“As an employer, I feel that a productive pre-university gap year can support a graduate’s job search,” said Michelle Donlin, HR manager at Profile Pensions. “It can enhance a CV, especially if the gap year has been tailored to the subject they plan to study at university.” 

Online courses also make a fantastic addition to your CV and can help you stand out to graduate employers, showing that you're self-motivated and determined. 

Discover available online course here.  

Decide your next steps 

decide steps

You might be taking a gap year because you’re either not sure what you should study at university or whether you should even go to university. Many students use their gap year to explore their interests and reflect on what they should study at university. 

“Gap years can most definitely make a graduate more employable; especially if they’ve used this time to think about their longer-term career plans, allowing them to make the best decision for their degree choice.” said Krystal Jevons, Operations Director at Pure Structured Finance

Deciding what to study can be a tricky decision. Make your decision easier by using the QS Course Matching Tool, which will link you to programmes and universities that suit you.  

“I think taking a gap year is really important for those who are yet to discover what they want to do with their life,” said James. “Being 18 and being asked to make a life-changing decision like that can be tough so it’s better to be sure.” 

Volunteer or work in an industry that interests you 

 volunteer

If you know what you want to do once you graduate, then getting some work experience – either volunteering or working in a related role – will look great on your CV when it comes to applying for graduate roles.  

For example, if you’re interested in working in the food industry, spending your gap year working in hospitality will show that working in the industry is truly something that interests you and you will gain valuable experience working in the sector.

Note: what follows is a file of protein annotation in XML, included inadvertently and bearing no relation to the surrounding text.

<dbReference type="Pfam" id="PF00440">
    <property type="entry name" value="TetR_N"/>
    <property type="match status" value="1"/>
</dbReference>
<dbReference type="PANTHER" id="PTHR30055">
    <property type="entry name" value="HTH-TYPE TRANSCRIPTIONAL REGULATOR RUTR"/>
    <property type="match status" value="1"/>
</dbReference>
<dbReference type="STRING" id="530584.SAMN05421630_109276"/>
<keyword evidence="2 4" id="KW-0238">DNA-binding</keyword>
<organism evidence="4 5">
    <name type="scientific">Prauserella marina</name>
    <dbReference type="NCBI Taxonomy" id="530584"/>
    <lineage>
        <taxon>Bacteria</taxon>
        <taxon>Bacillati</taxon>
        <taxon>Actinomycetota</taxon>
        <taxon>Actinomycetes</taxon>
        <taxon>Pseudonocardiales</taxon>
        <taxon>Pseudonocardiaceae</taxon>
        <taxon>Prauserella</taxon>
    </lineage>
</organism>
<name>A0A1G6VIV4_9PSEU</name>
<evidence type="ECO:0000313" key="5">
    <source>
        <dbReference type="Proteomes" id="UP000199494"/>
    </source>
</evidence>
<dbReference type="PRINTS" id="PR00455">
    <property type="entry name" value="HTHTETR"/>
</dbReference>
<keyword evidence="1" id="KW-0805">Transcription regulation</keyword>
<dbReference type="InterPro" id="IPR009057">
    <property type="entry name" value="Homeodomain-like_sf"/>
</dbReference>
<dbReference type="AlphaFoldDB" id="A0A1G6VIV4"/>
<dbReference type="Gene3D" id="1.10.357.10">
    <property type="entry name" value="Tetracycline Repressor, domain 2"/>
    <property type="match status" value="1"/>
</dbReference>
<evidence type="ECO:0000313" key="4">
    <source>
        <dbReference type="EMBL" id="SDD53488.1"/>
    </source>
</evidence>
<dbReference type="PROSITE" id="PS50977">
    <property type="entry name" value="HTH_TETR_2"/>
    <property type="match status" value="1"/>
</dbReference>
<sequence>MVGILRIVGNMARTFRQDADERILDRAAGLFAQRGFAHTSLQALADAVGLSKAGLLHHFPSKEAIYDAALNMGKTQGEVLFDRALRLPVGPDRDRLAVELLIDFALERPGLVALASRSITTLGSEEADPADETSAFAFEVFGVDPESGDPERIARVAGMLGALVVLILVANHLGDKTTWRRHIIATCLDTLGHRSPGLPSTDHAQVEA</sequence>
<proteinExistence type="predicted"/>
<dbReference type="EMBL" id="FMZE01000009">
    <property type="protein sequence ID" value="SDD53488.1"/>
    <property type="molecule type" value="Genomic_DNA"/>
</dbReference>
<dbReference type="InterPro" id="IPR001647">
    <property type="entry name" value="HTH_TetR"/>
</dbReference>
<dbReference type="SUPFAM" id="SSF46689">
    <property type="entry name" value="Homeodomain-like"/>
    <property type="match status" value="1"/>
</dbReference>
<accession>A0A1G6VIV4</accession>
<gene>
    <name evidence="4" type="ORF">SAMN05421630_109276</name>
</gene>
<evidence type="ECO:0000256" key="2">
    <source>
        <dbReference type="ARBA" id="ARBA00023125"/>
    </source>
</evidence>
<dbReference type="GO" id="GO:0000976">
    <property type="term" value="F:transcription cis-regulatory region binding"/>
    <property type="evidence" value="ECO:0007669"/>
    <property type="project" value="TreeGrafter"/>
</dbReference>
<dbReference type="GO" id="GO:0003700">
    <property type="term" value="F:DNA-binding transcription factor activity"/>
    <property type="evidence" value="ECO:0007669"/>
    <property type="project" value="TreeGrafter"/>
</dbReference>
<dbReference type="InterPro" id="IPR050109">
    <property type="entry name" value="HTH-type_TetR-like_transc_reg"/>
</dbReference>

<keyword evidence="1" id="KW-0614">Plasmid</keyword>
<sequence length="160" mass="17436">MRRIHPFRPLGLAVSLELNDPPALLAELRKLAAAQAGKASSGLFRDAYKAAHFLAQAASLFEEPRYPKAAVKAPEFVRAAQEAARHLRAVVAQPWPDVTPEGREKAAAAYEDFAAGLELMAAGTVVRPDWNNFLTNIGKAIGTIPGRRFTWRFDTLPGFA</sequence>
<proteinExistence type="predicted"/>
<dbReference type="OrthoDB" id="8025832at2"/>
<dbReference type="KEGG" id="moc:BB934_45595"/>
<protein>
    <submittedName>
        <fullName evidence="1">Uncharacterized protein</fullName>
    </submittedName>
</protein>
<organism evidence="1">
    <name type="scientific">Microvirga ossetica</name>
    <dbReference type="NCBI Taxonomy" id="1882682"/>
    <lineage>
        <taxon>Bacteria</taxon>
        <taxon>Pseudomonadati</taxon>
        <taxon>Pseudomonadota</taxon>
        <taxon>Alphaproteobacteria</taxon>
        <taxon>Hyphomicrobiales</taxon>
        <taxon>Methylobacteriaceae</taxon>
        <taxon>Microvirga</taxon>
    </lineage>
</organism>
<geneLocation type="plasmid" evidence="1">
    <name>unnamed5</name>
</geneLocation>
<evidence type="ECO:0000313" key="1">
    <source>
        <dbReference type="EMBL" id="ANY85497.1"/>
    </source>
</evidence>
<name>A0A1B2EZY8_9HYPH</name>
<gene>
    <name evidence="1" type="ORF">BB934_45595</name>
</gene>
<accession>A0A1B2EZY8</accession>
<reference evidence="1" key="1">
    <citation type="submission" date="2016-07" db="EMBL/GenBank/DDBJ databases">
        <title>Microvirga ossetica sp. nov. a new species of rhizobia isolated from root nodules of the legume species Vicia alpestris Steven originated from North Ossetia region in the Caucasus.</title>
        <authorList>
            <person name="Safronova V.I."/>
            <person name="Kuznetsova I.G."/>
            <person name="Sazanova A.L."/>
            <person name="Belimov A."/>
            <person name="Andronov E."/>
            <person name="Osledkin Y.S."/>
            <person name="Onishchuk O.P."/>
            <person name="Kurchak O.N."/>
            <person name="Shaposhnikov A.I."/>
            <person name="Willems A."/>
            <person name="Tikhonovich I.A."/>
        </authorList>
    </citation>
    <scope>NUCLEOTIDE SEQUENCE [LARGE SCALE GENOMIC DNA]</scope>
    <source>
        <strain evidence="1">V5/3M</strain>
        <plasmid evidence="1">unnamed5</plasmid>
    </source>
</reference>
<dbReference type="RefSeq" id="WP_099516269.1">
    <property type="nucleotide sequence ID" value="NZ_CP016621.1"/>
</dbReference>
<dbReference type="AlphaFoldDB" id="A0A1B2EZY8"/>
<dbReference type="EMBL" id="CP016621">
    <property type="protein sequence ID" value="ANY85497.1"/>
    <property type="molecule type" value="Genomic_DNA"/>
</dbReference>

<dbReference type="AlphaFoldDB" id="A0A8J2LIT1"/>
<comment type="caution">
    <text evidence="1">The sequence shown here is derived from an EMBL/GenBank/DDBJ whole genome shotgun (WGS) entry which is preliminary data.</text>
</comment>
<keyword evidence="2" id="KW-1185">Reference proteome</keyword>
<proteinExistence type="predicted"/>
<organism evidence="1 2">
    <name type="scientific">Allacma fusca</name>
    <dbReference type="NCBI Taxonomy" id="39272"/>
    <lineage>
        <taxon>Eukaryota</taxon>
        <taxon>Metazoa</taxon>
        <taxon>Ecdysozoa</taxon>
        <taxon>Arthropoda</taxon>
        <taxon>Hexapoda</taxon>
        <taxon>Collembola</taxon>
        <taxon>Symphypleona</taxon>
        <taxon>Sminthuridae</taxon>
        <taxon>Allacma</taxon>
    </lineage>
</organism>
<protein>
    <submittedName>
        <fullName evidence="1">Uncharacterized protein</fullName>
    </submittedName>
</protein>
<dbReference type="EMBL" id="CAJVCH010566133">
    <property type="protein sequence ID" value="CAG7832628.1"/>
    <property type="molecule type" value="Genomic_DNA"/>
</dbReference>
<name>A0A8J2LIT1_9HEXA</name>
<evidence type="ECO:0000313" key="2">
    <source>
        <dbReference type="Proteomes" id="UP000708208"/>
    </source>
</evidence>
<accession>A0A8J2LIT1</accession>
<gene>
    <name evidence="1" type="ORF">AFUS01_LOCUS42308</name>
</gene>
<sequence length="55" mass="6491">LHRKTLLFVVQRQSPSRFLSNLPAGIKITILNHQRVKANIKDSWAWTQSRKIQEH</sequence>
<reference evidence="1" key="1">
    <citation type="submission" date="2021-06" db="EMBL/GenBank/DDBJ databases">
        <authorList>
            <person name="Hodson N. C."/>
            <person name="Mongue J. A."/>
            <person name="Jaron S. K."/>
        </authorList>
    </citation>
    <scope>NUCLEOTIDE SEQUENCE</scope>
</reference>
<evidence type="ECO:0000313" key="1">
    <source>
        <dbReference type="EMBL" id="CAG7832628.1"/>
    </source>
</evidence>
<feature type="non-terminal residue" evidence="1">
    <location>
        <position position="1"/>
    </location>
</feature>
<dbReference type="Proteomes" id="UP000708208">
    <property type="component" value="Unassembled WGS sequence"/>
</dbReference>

“I always say that skills can be taught but work ethic often can't be, so we're more inclined to look at people that have had any sort of jobs before university as it shows they've had experience working for an employer,” said Ryan Walton, Founder of Aura Ads

If you don’t know what you want to do for a living – and let’s face it, many students don’t – then working or volunteering in an industry that interests you is a good way to learn more about it and to consider whether this is an industry you might want to work in in the future.  

“For those that don't want to rush into university straight after college or sixth form, any sort of part-time job would be good,” said Walton. “It's something to talk about when you do actually go to job interviews in the future, and a good way to find out your working strengths and weaknesses too.” 

This article was originally published in April 2021 .

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Written by

A Content Writer for TopUniversities.com, Chloe has a Bachelor’s degree in Economics from the University of Reading and grew up in Leicestershire, UK. She enjoys writing articles about a wide range of topics for a student audience.